Last week on Our Changing World Graeme Kates from the Arthur’s Pass Wildlife Trust showed Alison Ballance a whio and introduced her to the Trust’s stoat trapping work. Later the same day, just as the forecast rain began to fall, Graeme and Alison joined Nic Menary and Gerald Bruce-Smith for a night outing in the hope of hearing a local great spotted kiwi called Oscar. Oscar had been holed up during the day incubating an egg, but as Nic explained he was wearing a smart ‘chick timer’ transmitter that relayed his activities over the previous 14 days, as well as in preceding 10 minutes, so the team hoped they would get some warning of his emergence. The team talk about their motivation for being involved in this community conservation programme, and how kiwi come right past houses in the village as they forage.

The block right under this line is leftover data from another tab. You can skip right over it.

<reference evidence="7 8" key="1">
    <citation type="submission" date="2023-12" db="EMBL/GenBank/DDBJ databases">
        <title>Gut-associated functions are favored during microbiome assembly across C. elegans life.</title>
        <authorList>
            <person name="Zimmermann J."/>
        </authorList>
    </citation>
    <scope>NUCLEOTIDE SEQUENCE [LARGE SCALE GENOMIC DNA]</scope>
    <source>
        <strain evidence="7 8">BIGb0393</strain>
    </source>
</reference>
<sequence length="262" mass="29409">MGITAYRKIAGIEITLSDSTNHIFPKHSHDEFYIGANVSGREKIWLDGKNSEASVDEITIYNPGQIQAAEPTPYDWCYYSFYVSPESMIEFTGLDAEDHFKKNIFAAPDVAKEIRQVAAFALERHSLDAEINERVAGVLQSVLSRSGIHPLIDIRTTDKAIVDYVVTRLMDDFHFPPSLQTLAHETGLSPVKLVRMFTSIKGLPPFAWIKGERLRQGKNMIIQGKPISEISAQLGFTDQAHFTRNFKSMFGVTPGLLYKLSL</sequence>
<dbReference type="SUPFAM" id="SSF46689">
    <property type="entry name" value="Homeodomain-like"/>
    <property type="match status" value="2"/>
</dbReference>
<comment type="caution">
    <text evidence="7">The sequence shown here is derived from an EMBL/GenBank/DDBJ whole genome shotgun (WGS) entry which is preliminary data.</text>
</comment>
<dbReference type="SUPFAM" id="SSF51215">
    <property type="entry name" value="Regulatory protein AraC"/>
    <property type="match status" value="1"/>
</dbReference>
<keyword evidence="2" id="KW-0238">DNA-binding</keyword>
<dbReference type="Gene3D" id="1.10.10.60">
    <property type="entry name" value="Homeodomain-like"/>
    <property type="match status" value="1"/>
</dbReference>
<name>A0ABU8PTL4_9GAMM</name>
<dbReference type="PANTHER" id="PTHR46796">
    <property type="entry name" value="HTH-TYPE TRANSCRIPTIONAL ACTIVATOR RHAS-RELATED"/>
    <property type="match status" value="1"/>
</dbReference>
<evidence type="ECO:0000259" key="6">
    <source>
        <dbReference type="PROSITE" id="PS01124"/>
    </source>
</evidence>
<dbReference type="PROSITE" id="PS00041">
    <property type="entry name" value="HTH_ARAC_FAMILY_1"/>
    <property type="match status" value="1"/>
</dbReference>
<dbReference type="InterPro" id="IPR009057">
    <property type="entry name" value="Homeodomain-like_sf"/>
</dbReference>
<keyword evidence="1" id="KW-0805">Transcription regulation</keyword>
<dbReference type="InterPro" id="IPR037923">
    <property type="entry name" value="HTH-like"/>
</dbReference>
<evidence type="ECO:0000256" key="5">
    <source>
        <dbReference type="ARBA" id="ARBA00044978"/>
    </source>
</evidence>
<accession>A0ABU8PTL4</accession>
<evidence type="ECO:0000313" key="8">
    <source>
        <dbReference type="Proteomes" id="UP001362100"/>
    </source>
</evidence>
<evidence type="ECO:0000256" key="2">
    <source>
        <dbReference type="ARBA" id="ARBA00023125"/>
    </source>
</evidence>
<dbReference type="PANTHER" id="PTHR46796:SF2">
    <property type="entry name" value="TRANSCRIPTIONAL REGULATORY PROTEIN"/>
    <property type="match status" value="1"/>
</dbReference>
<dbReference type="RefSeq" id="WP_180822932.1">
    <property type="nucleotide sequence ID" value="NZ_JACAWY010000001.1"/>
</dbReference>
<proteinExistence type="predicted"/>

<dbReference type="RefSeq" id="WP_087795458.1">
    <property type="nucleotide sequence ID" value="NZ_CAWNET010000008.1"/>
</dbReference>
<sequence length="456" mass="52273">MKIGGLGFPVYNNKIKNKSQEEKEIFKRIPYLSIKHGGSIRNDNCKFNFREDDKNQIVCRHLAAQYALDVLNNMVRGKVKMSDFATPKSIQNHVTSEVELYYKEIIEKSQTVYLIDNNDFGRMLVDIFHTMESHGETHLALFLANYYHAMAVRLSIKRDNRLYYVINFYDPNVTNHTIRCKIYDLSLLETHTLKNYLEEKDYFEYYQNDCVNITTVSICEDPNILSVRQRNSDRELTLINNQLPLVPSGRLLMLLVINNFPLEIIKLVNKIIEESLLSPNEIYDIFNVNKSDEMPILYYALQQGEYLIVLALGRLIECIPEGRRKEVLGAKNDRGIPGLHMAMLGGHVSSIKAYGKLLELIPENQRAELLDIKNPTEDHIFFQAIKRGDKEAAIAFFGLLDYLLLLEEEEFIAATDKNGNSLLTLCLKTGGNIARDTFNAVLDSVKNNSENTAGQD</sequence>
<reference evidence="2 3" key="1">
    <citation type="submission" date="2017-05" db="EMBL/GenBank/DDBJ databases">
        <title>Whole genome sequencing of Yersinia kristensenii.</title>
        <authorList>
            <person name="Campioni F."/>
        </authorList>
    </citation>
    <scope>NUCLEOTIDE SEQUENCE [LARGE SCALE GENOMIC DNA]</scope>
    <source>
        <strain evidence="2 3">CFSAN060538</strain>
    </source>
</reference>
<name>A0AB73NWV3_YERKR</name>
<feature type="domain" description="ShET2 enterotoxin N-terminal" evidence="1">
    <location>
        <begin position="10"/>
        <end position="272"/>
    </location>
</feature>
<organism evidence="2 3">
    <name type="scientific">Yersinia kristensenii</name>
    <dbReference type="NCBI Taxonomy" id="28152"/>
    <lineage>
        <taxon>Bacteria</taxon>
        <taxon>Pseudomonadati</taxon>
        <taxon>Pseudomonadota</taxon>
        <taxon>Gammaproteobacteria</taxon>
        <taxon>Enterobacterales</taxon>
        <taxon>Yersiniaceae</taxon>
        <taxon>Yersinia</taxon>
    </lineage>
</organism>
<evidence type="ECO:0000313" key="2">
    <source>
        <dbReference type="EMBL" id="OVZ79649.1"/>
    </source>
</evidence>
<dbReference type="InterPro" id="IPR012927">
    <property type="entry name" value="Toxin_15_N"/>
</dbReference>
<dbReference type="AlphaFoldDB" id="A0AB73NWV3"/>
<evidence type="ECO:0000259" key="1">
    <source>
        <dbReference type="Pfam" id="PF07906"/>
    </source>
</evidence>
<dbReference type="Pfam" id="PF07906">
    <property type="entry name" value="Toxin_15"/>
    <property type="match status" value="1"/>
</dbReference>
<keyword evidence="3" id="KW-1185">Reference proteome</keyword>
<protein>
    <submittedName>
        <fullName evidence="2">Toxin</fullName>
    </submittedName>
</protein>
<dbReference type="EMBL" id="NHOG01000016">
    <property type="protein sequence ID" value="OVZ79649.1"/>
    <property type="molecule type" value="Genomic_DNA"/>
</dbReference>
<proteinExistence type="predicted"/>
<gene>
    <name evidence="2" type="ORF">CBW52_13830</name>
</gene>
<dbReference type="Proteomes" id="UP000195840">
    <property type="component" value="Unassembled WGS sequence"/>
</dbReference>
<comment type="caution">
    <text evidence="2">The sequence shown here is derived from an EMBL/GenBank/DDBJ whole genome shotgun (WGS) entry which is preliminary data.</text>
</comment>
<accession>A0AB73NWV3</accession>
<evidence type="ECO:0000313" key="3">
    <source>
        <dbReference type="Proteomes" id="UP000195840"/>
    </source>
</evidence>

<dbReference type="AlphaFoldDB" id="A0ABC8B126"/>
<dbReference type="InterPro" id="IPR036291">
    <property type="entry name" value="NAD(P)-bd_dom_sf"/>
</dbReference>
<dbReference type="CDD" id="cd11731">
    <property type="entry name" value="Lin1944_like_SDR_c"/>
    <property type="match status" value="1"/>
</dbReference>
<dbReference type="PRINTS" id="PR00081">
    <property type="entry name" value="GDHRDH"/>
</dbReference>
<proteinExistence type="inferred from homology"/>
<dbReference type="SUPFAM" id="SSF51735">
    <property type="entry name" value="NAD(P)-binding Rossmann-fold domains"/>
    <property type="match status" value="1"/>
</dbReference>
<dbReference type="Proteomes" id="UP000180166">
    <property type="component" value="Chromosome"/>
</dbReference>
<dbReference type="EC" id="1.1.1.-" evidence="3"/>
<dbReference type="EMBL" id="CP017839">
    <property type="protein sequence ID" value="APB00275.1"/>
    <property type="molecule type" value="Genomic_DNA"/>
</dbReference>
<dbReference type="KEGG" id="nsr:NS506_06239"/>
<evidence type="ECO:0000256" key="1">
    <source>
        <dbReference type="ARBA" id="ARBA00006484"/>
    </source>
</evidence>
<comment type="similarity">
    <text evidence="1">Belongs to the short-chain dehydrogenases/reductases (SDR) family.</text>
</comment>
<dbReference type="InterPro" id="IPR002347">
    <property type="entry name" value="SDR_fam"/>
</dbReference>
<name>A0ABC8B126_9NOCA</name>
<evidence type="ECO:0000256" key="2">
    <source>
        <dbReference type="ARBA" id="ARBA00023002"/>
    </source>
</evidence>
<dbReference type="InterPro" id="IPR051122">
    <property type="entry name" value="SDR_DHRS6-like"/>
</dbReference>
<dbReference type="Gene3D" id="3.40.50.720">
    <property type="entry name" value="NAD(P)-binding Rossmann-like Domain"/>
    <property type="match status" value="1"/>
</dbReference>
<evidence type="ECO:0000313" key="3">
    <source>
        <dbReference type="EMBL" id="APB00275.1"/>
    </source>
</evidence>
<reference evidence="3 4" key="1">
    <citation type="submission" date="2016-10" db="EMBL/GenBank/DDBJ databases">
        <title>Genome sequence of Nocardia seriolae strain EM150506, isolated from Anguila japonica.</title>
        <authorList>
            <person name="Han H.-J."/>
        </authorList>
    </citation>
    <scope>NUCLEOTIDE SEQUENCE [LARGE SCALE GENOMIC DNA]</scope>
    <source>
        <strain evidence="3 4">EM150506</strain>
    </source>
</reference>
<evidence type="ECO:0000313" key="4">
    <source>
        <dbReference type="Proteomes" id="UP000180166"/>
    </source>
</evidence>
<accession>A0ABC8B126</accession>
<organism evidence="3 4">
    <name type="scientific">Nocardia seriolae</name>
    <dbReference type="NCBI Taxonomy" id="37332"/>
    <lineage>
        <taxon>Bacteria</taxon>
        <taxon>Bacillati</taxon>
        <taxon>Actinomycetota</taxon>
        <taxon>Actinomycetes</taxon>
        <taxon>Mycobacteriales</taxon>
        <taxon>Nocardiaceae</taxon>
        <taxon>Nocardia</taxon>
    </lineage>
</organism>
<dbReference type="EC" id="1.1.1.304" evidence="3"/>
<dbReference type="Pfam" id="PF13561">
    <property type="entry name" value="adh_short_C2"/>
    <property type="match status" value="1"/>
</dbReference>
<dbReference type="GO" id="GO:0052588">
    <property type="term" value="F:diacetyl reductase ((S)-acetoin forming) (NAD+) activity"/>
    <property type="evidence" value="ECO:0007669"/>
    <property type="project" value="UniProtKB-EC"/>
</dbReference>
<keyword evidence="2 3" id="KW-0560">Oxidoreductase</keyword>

A number of great spotted kiwis carry transmitters as part of the Trust’s regular kiwi monitoring, however they have recently been told that there will be no more funding for intensive monitoring so they are likely to revert to call surveys at night to get an indication of kiwi numbers.
Stoat trapping has been so successful at Arthur’s Pass that great spotted kiwi chicks are left to fend for themselves in the wild. In many other kiwi populations chicks are removed as part of Operation Nest Egg, and held in a safe location until they are large enough to be ‘stoat safe’ when they can be returned to the wild.
News from the Arthur's Pass Wildlife Trust is that Oscar and partner Dagmar's egg died an early embryonic death, but nonetheless Oscar devotedly sat on it for 54 days before abandoning it.